Holiday candles: Enjoy them, but please be careful
Editorís note: Mark Moorehead, a resident of Pecan Grove Estates, is an insurance adjuster who writes regularly for Wrangler News. In this column he describes how a burning candle destroyed a Valley home, and what you can do to prevent the same kind of tragedy.
By Mark Moorehead
Think about the holidays, and candles surely come to mind. Itís the time of year families light colorful candles in all shapes, sizes and scents. Candles are festive. They create a pleasant mood, add a touch of warmth and provide a peaceful glow.
Over the past 10 years, candles have become more popular than ever. According to the National Candle Association, an estimated $2.3 billion worth of their membersí products are purchased annually in the United States. Thatís a lot of wax in the age of electricity.
Unfortunately, however, the number of residential candle fires has increased in proportion to candle sales. In the last 20 years candle fires have risen 750 percent, accounting for more than 13,000 house fires each year.
And, this does not include thousands of homes that suffer a more insidious form of damage from the accumulation of candle smoke.
Most candle fires occur when candles are left unattended and close to combustible materials such as draperies, window blinds, holiday cards, decorations and table cloths.
Another contributing factor is pets and small children. Flaming candles are an attractive nuisance to dogs, cats and little kids. Children canít resist the urge to play with or near them.
As a property insurance investigator, I was recently involved in an investigation of a fire that completely destroyed a Valley home. It turns out a small dog was the culprit. The homeowner was reading a book in the family room. Next to her was an end table with a large scented candle. The innocuous flame on the candle was small and far away from anything flammable.
Reading caused the homeís occupant to become tired, and she decided to take a short afternoon nap in the bedroom.
Unfortunately, dogs are as curious as children when it comes to candles, and the pup knocked the candle on the floor while the woman slept.
Less than 30 minutes later, the dog tugged at the womanís sleeve to wake her up. By that time the family room was engulfed in flames and the house filled with smoke. There was no time to save a single item from a lifetime of possessions--except a cell phone she grabbed to dial 911 before racing out of the home.
The homeowners survived, but their lives will be changed forever. Exercising ďcandle careĒ by simply extinguishing the candle flame before leaving the room would have prevented the tragic lesson.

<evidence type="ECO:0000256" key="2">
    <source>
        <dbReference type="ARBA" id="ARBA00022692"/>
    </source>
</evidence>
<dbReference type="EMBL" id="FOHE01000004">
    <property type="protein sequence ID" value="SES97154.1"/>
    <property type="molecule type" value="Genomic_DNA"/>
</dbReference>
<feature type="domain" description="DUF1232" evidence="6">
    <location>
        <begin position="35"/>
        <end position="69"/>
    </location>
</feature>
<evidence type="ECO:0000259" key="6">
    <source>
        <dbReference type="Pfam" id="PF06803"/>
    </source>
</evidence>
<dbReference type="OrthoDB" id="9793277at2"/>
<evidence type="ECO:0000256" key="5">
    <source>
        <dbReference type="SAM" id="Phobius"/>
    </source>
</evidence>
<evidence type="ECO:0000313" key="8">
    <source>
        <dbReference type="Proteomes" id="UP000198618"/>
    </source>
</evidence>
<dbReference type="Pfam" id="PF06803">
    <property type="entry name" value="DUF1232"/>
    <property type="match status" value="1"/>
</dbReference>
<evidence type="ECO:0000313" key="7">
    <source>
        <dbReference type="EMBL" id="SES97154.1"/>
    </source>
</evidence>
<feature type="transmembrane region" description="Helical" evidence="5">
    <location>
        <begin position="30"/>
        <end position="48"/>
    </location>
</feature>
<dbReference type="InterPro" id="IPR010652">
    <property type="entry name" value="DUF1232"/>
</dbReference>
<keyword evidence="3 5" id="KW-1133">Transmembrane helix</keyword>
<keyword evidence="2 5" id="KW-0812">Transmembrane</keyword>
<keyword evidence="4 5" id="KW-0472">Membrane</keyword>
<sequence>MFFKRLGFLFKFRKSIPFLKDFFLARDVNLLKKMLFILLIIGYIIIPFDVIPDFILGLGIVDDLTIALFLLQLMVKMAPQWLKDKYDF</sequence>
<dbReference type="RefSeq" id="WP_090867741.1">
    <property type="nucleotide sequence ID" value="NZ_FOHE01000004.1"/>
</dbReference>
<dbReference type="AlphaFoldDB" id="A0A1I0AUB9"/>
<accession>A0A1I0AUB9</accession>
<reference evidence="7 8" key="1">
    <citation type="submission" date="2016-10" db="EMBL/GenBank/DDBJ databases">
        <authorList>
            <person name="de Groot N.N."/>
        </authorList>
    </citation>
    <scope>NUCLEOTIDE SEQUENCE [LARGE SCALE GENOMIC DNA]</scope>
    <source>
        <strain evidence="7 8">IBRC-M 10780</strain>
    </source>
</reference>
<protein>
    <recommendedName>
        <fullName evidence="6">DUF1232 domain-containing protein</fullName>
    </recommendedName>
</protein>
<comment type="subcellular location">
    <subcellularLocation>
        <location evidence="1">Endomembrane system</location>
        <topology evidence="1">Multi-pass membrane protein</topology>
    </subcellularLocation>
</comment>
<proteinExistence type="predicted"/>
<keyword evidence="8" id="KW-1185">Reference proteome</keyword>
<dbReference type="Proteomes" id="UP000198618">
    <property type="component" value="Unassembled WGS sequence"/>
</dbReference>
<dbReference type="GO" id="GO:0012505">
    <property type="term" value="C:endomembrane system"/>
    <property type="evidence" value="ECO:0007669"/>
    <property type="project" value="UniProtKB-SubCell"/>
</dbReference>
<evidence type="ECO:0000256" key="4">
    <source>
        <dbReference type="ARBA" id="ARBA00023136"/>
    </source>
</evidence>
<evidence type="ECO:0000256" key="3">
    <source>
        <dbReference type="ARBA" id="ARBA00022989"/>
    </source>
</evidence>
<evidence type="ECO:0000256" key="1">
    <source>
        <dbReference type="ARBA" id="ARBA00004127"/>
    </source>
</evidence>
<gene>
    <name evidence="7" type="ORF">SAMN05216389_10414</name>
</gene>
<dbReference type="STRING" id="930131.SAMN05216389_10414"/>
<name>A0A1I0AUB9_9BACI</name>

Although using common sense about candles indeed can prevent fires and saves lives, thereís still the possibility of non-life-threatening damage to the interior of the home from candle smoke.
Not all candles are created equal. Some give off a steady, thin wisp of black smoke that slowly accumulates on the surfaces of a home until it becomes obvious to the naked eye.
The smoke outlines the wood framing members behind the drywall in a grid-like pattern, which is great if you always wanted to know where to hang pictures, but bad if you just spent several thousand dollars painting the interior of your home.
Oddly enough, black candle smoke gravitates to the portion of the ceiling or wall where the ceiling joists or wall studs are located.
This happens because wood framing is dense and retains more heat in a warm room than the less dense, cooler drywall.
In short, if youíre able to see the skeletal framework of your family room itís time to throw out those smoky candles and call your interior decorator.
Fortunately, thereís an easy method for determining whether or not you have a candle that will cost you a new paint job.
After a candle is lit, if it continues to give off smoke, consider blowing it out--for good. A candle should give off smoke immediately after it is extinguished, not while itís burning.
Keep in mind that a single candle flame producing a smoke trail does not translate into a major clean up problem.
However, if you have a half dozen of the same candles burning at the same time, or you burn those same candles day after day, you might see a change in the color scheme of your favorite room the next day. Itís amazing what a few bad candles can do.
This doesnít mean you should throw out all your candles. A candle in the dark during a power failure is a good thing. Just donít leave it alone.